After ten years as a psychologist practicing psychodynamic psychotherapy , I reclined on the couch of my own analyst feeling burdened by my chosen work. After a day of seeing patients, I was drained. I had been trained to listen at many levels—words, emotions, unconscious disclosures—and I took all of that in and sorted it out in my mind. I was good at helping others discover and pursue what they wanted out of life. But at day's end I had no resources left to do it for myself.
It is my personal impression that introverts take a terrible beating where stress is concerned because everywhere we go, everything we do, we are coping with a world set up by and for others. We are very prone to chronic fatigue syndrome, fibromyalgia and agoraphobia, conditions which, though horrible, give us the excuse we need to have time for ourselves. It is part of my mission and consciousness raising outreach as an infp healer to suggest that if we give ourselves the time we need by ourselves, we can skip the part about chronic fatigue syndrome, etc.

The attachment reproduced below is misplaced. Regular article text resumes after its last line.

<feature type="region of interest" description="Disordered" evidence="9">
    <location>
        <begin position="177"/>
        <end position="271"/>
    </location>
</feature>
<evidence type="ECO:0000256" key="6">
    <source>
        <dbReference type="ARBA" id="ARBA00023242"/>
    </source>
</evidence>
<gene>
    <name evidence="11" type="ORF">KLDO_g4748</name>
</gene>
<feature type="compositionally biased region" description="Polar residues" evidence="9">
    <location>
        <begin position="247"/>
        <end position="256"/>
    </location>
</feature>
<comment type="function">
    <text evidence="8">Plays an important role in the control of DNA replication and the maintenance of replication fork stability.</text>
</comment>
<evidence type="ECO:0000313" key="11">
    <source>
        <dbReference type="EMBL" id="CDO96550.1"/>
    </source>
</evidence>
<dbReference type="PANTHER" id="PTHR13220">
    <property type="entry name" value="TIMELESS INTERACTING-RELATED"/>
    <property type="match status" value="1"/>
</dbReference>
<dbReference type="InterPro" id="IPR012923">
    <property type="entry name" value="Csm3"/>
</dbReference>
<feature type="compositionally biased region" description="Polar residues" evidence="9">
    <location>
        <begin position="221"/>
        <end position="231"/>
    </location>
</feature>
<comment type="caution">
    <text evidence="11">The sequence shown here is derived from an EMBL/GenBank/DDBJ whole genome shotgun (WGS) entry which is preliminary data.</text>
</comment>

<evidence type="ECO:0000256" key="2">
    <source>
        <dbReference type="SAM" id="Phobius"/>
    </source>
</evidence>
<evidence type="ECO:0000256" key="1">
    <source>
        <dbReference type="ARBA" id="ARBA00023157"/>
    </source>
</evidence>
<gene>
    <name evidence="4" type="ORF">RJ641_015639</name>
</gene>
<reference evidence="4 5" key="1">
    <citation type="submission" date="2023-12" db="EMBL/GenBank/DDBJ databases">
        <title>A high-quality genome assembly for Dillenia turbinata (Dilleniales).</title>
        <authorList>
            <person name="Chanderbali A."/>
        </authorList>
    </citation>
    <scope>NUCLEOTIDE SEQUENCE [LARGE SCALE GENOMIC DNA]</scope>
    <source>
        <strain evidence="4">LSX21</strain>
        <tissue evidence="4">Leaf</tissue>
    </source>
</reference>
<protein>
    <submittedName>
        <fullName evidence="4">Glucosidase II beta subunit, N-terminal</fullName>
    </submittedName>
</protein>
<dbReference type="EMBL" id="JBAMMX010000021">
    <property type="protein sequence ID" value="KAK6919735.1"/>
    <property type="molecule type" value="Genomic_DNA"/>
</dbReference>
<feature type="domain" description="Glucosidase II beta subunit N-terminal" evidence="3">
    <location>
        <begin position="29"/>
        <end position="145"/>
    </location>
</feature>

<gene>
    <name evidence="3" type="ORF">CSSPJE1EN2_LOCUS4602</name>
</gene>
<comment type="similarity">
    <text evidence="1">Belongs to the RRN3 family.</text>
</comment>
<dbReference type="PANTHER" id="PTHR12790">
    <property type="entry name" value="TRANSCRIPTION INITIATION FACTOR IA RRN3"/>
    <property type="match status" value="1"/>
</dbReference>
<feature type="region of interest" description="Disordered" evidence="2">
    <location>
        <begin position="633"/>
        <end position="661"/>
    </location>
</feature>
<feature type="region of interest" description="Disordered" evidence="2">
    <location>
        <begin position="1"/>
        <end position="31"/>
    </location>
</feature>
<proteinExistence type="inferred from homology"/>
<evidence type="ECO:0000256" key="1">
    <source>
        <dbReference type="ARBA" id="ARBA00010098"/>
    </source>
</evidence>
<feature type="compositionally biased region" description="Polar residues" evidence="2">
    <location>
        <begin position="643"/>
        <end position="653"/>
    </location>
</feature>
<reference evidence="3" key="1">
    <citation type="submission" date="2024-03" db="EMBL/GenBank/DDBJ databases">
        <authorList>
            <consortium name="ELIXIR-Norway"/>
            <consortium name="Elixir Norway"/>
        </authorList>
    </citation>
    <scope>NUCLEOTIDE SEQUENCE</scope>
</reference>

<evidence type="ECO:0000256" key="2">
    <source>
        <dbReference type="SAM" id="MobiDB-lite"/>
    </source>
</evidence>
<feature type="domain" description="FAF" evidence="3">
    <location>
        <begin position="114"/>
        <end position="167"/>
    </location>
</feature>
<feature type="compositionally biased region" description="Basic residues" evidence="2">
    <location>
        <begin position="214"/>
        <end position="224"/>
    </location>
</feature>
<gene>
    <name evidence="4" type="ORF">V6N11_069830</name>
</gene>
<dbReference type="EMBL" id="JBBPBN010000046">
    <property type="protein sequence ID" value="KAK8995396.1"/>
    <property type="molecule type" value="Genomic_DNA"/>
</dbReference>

I'm all about self-affirmations this week. I covered affirmations for pessimists on another blog, now I'm thinking about affirmations for introverts . Self-affirmations, when spoken aloud, can sound kind of silly. OK, sometimes they sound a little silly even when you say them silently to yourself.